7.Tulip Fabric Paint
Tulip Fabric Paint, very runny, came through fabric, fuzzy print- rough feel

8. Derivan Fabric Paint
Derivan Fabric Paint- Came through the fabric, fuzzy image

9. Tsukineko Ink
Tsukineko Ink- very runny and thin, came through fabric

10. Setacolor Opaque
Setacolor opaque- Very pale print

To be fair some of these paints and inks were not meant for mono printing on a gelatin plate, but I wanted to find out what worked best for me so I didn't spend time or money in the future buying paints that didn't suit me.

When I found what I liked best I started to do some more prints, combining colours and using different stencils.

I still have a long way to go with this technique and not sure yet if it's something I will keep using. So time will tell. I really love making these prints though, it's very addictive.

Bye for now,

Tuesday 13 March 2018

Printing with a Gelatin Plate

I did an online mono printing class with Linda Germain recently because I've liked some of the images that she does and thought that it might be good to learn some techniques instead of just making mistakes myself.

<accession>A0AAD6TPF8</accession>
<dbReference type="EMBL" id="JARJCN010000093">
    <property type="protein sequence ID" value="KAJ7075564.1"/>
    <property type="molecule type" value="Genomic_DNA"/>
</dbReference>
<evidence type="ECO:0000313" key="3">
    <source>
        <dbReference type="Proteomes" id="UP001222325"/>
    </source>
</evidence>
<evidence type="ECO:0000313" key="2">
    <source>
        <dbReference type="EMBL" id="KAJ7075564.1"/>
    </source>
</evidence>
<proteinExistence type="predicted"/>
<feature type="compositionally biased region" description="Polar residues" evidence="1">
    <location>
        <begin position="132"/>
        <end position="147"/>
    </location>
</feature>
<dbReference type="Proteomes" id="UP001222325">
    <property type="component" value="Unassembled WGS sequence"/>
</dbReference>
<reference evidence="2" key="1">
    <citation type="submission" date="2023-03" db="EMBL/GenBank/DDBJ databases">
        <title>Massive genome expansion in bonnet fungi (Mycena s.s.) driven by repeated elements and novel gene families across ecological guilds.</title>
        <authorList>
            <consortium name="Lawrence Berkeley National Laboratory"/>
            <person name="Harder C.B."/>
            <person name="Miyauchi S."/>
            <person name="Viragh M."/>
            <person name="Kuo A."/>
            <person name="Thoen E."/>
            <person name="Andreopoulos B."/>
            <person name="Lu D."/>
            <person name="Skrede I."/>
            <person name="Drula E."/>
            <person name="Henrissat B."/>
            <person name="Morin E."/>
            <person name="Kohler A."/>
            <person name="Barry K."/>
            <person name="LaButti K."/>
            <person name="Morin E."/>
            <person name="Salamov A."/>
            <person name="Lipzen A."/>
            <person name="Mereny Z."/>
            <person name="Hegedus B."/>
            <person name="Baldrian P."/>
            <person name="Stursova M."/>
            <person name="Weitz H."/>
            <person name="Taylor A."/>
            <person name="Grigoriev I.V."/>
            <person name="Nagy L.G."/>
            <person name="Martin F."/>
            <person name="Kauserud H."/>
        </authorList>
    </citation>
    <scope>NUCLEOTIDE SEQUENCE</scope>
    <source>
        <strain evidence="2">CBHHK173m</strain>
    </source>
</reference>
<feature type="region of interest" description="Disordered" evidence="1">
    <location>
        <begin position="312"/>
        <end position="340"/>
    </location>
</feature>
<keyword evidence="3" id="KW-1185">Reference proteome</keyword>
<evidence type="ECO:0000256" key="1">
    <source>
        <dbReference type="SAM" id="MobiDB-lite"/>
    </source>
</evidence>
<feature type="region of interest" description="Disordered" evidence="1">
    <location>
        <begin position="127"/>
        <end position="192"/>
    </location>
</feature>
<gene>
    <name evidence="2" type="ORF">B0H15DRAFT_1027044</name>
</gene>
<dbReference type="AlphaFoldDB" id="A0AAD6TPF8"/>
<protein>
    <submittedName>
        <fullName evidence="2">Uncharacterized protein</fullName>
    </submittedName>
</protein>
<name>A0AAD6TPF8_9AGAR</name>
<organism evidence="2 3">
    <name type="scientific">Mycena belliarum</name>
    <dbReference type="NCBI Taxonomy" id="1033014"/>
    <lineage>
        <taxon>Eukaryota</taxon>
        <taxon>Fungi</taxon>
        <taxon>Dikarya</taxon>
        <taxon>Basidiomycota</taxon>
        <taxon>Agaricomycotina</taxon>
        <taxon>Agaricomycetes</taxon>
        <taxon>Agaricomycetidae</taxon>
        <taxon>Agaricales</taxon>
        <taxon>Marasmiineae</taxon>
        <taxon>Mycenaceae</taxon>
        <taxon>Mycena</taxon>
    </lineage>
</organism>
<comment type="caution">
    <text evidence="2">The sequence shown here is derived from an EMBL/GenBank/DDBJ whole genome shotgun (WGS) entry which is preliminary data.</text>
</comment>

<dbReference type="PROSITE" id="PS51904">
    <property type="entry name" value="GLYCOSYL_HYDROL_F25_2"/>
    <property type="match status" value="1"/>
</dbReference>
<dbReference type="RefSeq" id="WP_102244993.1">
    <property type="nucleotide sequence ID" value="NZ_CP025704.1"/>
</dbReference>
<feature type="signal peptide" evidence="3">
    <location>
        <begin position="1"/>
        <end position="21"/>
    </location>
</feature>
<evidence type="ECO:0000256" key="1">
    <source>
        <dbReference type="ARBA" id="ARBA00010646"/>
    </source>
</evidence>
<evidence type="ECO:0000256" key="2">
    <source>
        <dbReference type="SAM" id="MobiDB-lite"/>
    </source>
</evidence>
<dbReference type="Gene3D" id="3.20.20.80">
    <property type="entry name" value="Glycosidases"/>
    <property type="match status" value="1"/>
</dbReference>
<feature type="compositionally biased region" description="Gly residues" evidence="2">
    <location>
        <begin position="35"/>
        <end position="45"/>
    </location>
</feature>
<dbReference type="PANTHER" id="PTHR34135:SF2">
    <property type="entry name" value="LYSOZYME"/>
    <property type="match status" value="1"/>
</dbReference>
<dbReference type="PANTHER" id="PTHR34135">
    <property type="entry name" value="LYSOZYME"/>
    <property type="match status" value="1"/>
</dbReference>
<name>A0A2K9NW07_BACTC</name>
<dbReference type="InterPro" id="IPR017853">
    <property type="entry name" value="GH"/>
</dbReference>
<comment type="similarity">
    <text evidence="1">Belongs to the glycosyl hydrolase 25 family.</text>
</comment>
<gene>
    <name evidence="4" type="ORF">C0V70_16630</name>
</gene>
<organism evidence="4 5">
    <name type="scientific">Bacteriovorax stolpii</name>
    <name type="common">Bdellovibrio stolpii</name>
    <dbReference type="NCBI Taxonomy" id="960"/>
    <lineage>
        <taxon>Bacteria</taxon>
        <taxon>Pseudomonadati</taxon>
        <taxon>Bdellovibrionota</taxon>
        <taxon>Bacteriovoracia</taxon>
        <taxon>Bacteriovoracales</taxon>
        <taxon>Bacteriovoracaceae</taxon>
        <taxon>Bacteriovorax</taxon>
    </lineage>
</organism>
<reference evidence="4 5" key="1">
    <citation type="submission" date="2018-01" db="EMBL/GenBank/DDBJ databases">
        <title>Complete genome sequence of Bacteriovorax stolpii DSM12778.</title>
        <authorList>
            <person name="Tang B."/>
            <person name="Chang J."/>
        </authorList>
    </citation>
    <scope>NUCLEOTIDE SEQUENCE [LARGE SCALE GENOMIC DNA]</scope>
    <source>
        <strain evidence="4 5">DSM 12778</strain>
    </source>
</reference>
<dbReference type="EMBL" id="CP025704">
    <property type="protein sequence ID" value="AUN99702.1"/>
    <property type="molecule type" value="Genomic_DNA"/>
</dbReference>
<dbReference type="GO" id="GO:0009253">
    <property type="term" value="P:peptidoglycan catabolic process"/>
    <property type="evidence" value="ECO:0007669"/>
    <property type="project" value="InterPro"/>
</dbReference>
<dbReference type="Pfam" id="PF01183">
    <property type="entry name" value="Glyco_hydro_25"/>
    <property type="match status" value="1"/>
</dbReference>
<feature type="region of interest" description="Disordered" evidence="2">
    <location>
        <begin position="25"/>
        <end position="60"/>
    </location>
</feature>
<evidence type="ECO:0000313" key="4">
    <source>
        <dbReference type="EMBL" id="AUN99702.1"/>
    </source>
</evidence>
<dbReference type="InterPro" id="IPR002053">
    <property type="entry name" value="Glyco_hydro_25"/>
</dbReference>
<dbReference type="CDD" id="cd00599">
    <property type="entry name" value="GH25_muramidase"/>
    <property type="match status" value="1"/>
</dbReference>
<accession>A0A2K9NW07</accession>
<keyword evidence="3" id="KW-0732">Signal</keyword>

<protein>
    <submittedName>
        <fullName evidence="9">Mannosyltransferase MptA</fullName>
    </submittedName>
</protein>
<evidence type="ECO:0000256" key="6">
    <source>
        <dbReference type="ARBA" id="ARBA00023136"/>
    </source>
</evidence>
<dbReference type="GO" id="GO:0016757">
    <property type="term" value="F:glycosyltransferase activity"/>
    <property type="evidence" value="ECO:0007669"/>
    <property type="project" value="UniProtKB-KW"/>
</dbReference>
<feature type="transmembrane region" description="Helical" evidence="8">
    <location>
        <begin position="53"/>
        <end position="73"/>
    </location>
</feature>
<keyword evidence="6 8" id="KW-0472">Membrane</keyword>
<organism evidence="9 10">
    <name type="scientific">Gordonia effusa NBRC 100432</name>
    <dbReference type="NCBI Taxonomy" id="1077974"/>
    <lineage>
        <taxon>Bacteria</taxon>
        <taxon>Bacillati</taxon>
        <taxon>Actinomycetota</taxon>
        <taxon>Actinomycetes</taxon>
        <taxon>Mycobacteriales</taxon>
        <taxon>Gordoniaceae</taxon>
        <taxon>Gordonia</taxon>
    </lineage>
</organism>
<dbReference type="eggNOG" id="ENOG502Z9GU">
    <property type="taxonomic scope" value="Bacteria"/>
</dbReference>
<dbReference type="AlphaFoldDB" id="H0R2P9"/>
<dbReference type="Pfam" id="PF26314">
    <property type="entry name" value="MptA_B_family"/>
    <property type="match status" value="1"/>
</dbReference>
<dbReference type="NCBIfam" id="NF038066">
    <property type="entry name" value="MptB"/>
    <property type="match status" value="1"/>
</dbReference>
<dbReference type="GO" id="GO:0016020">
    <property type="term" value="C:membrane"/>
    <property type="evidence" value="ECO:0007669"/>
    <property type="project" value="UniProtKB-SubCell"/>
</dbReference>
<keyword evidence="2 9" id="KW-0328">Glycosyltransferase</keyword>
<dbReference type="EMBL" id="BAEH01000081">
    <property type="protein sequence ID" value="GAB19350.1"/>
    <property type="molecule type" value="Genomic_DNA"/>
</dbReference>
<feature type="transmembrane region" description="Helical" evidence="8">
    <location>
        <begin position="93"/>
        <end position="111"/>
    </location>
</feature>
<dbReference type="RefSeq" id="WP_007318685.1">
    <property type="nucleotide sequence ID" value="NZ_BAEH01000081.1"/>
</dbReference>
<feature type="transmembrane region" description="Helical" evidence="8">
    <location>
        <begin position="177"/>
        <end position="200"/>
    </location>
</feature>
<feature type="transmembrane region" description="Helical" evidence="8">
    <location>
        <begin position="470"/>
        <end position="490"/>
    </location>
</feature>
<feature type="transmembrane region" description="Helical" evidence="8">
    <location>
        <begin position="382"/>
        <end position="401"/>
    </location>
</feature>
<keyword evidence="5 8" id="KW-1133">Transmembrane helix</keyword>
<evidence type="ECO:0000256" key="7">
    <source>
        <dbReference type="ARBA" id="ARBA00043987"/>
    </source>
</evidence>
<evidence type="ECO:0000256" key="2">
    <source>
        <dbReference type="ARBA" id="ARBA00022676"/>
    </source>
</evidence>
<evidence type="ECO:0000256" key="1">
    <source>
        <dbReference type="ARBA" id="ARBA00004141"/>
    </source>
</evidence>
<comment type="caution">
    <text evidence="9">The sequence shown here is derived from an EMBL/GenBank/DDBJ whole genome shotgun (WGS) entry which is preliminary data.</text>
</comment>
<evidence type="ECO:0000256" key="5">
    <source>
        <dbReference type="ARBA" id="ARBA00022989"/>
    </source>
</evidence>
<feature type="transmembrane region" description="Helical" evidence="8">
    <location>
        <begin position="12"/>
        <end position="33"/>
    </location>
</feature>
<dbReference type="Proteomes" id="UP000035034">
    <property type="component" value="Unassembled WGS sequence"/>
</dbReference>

We started from scratch and learnt how to make our own gelatin plate, in the past I have used a purchased Gelli Plate.

She posted many videos and I enjoyed the class although I did make many prints that I wasn't happy with as well as some OK ones. I printed onto the back of old printer paper so it didn't matter if they didn't work out.

My main problem was that I didn't have much paint to use. I hadn't used my paints for so long that they had dried out and were useless.

I had to make the best of what I had.

Here is a photo of some of my prints.

Mono Prints

I chose a simple vase shape and I quite liked the result but Linda suggested that I would have more room for interest if my vase shape was smaller.

Then I tried using some weeds from the garden and got an abstract like image.

I was starting to get a bit disillusioned and couldn't remember how I achieved some effects.

I decided to stop playing with paper because I am more interested in using fabric anyway.

When I switched to fabric I felt more at home and started to enjoy it more.

Mono printing on fabric

I decided to do things properly and test which paints worked better on fabric because it is a little more difficult than paper.

I'll post my test results in the next post.

Bye for now,

Tuesday 6 March 2018

NGV Triennial and Del Kathryn Barton

During the holiday I went into the city to see a couple of art exhibitions